If I have an array of strings e.g.

a = ['a', 'b', 'c', 'd']

and I want to output the elements, to a file (e.g. .txt) one per line. So far I have:

File.new("test.txt", "w+")
File.open("test.txt", "w+") do |i|

This gives me the array on one line of the test.txt file. How can I iterate over the array, adding each value to a new line of the file?


5 Answers 5


Either use Array#each to iterate over your array and call IO#puts to write each element to the file (puts adds a record separator, typically a newline character):

File.open("test.txt", "w+") do |f|
  a.each { |element| f.puts(element) }

Or pass the whole array to puts:

File.open("test.txt", "w+") do |f|

From the documentation:

If called with an array argument, writes each element on a new line.

  • Your first suggestion was what I wanted. Thanks.
    – edc505
    Sep 20, 2013 at 8:31
  • 1
    Just a heads-up for people using a set instead of an array: only the first version works.
    – daniel f.
    Mar 21, 2017 at 8:51
  • 1
    @danielf. that's correct, as mentioned in the documentation, you have to call puts with an array argument to get that behavior.
    – Stefan
    Mar 21, 2017 at 9:52

There is a quite simpler solution :

IO.write("file_name.txt", your_array.join("\n"))
  • @Dika Suparlan, welcome to SO. A little explanation is also helpful. Not only does it validate your answer but it gives the OP an indication of what they need to do both with the current issue and potentially in future situations. Im sure I'm not alone in wanting to learn from the SO community rather than just being given solutions. The greatest sense of success is in overcoming a good challenge. ;-) Sep 20, 2016 at 13:47
  • 1
    This should be the preferred answer. From the doc -- ruby-doc.org/core-2.4.2/IO.html -- IO.write(name, string [, offset] [, opt]) → integer --- Opens the file, optionally seeks to the given offset, writes string, then returns the length written. write ensures the file is closed before returning. If offset is not given, the file is truncated. Otherwise, it is not truncated. Dec 1, 2017 at 18:33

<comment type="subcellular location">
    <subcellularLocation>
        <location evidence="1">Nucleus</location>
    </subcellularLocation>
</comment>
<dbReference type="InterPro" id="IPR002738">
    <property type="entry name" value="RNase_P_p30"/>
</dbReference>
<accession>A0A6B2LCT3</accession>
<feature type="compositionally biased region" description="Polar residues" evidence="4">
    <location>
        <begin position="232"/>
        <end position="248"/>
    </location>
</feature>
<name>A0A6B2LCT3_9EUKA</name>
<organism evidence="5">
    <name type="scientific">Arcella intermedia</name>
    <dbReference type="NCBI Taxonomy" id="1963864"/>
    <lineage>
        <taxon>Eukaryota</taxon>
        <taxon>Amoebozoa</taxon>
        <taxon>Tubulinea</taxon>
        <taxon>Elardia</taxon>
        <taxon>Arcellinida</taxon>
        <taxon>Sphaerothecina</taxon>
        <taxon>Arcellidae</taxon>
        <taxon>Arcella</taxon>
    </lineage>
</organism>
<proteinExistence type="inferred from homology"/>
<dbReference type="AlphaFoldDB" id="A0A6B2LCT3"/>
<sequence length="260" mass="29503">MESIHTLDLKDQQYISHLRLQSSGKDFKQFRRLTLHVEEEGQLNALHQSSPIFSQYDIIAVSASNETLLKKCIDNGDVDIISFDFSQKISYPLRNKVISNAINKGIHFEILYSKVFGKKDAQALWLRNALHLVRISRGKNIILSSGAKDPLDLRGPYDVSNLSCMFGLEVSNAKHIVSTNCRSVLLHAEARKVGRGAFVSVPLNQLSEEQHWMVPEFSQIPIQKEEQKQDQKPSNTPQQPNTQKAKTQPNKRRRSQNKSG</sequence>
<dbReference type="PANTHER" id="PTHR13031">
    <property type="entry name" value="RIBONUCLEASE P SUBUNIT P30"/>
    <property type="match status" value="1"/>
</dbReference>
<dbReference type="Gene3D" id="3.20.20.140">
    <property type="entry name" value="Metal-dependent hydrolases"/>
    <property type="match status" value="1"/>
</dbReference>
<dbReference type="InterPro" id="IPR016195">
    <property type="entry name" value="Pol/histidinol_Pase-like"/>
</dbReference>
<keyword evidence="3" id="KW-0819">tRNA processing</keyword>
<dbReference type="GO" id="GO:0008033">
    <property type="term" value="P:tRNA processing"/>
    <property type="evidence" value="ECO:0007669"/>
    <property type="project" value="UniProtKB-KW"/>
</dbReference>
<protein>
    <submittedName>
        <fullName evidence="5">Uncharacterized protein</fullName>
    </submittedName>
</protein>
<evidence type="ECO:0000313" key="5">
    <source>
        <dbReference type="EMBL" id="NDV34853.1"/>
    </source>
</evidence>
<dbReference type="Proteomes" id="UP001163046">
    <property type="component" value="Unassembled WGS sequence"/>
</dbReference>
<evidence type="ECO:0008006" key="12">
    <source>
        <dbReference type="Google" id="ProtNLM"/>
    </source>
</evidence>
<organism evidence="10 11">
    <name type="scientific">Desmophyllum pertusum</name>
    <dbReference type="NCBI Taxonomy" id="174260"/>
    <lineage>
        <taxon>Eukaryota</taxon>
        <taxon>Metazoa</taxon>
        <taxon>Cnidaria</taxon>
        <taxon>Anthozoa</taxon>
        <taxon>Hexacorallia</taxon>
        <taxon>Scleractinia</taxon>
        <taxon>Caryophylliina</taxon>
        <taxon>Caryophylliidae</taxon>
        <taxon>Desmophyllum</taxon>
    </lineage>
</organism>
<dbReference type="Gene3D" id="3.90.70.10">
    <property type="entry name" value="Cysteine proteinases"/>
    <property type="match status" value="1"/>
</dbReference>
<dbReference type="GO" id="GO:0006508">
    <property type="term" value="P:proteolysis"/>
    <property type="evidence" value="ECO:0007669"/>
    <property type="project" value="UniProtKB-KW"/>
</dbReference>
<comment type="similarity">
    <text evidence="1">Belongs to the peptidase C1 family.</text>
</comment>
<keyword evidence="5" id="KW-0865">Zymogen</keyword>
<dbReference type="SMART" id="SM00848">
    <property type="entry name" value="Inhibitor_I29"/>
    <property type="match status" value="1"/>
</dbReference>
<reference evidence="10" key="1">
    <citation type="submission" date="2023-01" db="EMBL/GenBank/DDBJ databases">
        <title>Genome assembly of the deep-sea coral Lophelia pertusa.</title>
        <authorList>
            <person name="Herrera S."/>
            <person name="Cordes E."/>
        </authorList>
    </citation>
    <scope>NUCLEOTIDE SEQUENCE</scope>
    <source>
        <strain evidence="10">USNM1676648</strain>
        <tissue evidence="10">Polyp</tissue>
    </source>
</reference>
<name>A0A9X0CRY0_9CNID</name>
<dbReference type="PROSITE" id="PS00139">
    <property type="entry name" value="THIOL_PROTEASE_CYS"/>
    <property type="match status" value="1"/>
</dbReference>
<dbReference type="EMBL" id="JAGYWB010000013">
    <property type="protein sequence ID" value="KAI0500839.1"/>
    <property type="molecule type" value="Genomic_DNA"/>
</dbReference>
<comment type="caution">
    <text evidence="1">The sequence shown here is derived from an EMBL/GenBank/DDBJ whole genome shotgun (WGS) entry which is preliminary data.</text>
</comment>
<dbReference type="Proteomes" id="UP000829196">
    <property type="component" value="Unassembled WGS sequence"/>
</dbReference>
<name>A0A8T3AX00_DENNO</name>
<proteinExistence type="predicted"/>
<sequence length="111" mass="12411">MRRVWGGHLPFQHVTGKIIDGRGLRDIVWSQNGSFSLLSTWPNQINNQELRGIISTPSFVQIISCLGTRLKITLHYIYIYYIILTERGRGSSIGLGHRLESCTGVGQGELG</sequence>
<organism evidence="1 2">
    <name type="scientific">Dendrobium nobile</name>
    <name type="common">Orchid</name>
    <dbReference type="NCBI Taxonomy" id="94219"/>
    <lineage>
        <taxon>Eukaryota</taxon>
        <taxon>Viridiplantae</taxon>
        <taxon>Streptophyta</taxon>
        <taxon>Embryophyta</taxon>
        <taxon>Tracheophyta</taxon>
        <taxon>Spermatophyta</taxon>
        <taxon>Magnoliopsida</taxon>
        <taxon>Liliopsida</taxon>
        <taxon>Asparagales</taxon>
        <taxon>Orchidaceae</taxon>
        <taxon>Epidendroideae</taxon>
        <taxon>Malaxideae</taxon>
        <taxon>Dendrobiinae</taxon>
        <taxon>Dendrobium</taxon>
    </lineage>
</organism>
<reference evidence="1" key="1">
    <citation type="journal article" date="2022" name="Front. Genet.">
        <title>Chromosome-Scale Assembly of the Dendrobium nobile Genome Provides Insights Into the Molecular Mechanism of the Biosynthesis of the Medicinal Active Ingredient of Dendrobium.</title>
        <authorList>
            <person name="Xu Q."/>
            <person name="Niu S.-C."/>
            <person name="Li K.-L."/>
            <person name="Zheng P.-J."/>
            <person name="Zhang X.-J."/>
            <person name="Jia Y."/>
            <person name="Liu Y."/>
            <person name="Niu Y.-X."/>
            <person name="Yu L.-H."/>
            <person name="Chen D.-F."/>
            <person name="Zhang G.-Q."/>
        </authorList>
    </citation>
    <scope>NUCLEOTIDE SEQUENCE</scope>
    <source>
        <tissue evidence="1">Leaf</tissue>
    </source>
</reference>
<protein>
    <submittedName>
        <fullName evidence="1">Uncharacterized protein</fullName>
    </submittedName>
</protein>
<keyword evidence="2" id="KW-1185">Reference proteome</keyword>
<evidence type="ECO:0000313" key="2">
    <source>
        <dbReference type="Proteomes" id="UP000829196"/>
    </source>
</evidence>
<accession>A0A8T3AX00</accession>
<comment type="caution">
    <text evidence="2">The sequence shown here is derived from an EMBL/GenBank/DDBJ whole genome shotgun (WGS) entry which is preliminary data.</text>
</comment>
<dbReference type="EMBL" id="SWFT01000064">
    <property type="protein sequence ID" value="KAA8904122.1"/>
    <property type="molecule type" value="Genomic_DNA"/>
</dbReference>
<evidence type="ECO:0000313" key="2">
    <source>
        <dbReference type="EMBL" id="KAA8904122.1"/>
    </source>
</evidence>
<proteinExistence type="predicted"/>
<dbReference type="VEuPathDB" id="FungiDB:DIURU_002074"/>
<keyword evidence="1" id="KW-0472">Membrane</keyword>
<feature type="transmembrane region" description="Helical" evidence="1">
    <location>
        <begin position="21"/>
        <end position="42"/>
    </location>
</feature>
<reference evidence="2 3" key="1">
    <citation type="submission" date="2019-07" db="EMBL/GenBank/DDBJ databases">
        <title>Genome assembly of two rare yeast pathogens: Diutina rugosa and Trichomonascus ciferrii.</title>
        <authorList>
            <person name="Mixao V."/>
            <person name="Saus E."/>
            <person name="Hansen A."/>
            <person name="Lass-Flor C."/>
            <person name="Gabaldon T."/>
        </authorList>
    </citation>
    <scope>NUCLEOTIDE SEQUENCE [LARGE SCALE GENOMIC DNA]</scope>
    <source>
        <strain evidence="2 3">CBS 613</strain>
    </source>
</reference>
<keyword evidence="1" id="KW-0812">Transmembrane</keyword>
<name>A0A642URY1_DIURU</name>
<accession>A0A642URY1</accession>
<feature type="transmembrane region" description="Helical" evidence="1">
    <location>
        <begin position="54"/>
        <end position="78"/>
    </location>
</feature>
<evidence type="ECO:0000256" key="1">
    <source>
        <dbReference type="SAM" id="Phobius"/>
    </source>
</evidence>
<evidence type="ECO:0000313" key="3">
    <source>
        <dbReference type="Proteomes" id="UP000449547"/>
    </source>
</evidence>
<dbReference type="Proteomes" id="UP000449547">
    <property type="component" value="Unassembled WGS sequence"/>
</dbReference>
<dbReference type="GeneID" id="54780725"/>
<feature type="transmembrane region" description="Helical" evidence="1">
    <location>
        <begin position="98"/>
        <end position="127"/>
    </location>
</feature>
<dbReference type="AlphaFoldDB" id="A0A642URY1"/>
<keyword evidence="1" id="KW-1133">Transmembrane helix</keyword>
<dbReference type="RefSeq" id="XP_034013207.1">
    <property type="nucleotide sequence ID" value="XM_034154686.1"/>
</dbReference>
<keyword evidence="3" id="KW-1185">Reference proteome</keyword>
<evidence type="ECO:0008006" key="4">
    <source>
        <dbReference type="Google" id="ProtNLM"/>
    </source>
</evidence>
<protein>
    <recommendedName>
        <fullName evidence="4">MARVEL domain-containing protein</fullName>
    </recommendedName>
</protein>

As an alternate, you could simply join the array with "\n" so that each element is on a new line, like this:

a = %w(a b c d)

File.open('test.txt', 'w') {|f| f.write a.join("\n")}

If you don't want to override the values already in the text file so that you're simply adding new information to the bottom, you can do this:

a = %w(a b c d)

File.open('test.txt', 'a') {|f| f << "\n#{a.join("\n")}"}

Use Array#each to iterate each element. When writing to the file, make sure you append newline(\n), or you will get a file with abcd as content:

a = ['a', 'b', 'c', 'd']
File.open('test.txt', 'w') do |f|
  a.each do |ch|
  • @SergioTulentsev, See Enumerable documentation. There's no each.
    – falsetru
    Sep 19, 2013 at 16:45
  • What? All these years I thought that each belongs to Enumerable. Sep 19, 2013 at 16:46
  • @SergioTulentsev, Enumerable is a just mixin. It does not define each itself.
    – falsetru
    Sep 19, 2013 at 16:46
  • 1
    Right, it depends on each. Sep 19, 2013 at 16:47

Another simple solution:

directory = "#{Rails.root}/public/your_directory" #create your_directory before
file_name = "your_file.txt"
path = File.join(directory, file_name)
File.open(path, "wb") { |f| f.write(your_array.join("\n")) }

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